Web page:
Yes, I'll have to pay if I want to see the movie in the theater, but that's paying the theater, which has its own bills to take care of (and will feed me delicious popcorn).
In summation:  the people who have been complaining about this are perhaps looking at things in the wrong light.  We're getting the choice to pick what the corporations make.  We're voting with out dollar.  There's nothing that's keeping you from supporting an indie project, too.  Mostly, the complaints sound like sour grapes.  Let people enjoy what they enjoy.  If you don't like it?  Don't buy it.  But don't not buy it and then spend all your time telling people how much better you are for not buying it.  Just...don't buy it.  Don't be a tool.

If you're interested in donating to the movie so they have more of a budget to work with (because God knows $2 million is a pretty modest film budget these days), you can donate here.  Or donate to an indie project.  Or donate to a charity.  Or bury your money in a tin box in your backyard by the light of a full moon.  Whatever works for you.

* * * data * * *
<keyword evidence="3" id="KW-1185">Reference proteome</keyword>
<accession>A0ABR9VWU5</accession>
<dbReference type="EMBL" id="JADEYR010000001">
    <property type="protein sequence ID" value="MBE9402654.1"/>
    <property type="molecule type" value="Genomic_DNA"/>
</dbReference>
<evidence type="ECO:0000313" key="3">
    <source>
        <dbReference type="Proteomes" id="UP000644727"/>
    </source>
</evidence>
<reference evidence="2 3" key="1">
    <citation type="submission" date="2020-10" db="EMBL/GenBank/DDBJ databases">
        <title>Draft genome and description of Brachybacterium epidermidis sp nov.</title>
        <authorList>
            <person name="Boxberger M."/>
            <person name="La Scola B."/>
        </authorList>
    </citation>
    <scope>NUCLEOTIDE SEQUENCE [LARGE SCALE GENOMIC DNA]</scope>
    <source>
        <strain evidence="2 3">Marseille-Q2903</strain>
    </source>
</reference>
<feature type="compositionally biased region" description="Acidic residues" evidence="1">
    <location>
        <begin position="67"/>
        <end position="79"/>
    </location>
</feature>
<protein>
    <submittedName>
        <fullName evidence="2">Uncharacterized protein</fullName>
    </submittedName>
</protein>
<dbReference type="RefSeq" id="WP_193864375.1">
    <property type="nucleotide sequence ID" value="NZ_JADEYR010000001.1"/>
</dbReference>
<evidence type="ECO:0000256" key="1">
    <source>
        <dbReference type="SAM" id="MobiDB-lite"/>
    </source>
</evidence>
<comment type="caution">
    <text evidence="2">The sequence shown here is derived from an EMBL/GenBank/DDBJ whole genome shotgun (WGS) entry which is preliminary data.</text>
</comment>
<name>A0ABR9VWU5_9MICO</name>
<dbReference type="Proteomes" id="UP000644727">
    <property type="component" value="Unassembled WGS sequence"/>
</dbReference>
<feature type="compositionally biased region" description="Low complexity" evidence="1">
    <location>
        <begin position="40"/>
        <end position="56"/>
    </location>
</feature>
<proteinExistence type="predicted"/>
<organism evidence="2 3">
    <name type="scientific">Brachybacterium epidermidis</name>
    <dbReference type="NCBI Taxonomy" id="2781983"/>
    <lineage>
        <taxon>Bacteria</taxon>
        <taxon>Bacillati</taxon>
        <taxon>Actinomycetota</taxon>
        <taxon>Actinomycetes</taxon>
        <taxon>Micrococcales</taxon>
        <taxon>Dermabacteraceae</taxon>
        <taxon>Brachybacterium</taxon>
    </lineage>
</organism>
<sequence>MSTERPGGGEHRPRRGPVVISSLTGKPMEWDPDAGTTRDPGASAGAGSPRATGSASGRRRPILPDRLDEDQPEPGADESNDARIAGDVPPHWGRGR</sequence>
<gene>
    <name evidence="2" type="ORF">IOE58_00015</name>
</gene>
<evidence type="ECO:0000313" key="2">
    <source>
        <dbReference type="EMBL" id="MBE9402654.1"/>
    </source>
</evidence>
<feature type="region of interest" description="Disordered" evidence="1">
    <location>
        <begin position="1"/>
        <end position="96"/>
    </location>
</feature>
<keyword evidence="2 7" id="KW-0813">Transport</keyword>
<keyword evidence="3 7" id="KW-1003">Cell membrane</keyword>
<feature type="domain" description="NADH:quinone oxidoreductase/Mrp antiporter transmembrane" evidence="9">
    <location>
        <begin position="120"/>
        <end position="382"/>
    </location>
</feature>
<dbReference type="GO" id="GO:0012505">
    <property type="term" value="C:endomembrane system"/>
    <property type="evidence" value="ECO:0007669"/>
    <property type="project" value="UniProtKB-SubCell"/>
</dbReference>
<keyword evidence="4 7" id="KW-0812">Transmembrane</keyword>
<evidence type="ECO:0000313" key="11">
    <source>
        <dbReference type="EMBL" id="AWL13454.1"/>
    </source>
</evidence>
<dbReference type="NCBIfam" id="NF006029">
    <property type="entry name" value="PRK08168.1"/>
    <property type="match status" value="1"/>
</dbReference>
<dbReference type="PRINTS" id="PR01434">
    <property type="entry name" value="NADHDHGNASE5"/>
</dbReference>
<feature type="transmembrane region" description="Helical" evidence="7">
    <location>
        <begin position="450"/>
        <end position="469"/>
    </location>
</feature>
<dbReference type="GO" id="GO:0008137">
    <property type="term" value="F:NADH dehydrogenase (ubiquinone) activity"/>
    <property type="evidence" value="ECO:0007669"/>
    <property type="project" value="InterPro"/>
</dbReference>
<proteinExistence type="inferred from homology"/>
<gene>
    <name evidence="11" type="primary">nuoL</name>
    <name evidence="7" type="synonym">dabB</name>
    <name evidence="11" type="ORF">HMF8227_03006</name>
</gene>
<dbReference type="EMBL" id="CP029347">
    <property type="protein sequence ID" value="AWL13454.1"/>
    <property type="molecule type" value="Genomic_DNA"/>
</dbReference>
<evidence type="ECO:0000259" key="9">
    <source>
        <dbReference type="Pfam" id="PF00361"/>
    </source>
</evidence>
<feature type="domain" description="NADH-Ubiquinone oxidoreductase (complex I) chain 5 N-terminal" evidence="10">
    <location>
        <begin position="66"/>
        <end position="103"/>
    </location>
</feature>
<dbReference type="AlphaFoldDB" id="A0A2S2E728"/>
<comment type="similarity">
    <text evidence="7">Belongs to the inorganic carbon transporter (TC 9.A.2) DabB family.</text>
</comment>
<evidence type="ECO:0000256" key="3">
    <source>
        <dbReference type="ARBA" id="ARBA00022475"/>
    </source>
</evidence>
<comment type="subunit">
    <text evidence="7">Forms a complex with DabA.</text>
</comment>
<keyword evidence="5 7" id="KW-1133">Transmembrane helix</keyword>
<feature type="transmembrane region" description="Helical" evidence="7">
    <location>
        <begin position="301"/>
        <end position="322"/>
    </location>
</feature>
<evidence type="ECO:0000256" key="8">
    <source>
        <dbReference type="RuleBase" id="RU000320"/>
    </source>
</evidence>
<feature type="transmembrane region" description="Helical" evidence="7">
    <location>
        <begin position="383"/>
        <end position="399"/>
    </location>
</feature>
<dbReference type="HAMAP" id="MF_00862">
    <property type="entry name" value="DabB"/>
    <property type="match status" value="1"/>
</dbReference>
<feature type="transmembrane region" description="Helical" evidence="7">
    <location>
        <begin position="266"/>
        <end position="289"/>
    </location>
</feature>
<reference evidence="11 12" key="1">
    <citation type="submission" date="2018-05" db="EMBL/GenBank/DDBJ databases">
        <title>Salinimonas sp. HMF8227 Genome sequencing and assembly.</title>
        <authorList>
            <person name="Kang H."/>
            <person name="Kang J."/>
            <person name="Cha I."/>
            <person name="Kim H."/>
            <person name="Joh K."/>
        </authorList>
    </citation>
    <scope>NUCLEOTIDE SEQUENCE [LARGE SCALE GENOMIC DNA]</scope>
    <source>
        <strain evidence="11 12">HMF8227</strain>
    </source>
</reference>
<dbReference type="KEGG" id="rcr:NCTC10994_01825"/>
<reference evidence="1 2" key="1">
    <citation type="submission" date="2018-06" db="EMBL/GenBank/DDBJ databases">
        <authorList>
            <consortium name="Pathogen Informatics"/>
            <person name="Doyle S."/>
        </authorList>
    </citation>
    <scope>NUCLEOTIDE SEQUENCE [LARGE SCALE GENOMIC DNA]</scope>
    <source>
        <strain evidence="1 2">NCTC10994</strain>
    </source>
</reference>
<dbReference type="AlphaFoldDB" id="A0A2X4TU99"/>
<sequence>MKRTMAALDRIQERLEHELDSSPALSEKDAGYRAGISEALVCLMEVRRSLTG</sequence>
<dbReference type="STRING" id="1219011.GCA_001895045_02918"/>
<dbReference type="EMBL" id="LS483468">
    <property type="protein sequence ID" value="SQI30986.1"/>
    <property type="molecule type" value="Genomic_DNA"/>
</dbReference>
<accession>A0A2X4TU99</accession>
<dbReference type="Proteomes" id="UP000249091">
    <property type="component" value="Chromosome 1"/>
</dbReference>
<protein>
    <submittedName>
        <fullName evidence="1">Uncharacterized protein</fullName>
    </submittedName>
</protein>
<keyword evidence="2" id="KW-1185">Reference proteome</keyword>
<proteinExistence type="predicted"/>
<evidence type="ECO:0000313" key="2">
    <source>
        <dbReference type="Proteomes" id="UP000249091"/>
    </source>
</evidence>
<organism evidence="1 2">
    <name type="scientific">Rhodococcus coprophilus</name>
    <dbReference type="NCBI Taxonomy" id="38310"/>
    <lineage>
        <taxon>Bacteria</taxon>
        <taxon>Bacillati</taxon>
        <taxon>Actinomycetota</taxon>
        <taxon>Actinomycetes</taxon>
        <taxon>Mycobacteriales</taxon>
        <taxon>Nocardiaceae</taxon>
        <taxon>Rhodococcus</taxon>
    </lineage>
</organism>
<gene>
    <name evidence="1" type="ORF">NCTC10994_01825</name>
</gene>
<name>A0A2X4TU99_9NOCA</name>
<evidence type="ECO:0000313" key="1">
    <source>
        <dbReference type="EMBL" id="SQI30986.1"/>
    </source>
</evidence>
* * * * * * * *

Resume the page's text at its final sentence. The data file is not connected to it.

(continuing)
Tuesday, March 12, 2013

Tropes vs. Women in Video Games Is Live!

Anita Sarkeesian runs an awesome website called Feminist Frequency.  It largely covers female representation in pop culture media--books, TV shows, movies, etc.  There was an awesome series that she made called Tropes vs. Women, in which she talked about a lot of common, negative, and often harmful tropes in popular media and why these tropes are negative and harmful.

The video series was a big success.  She decided to do a Kickstarter campaign to create another video series called Tropes vs. Women in Video Games, which obviously looks at how women are often portrayed in video games and how these representations are misguided at best and more commonly harmful.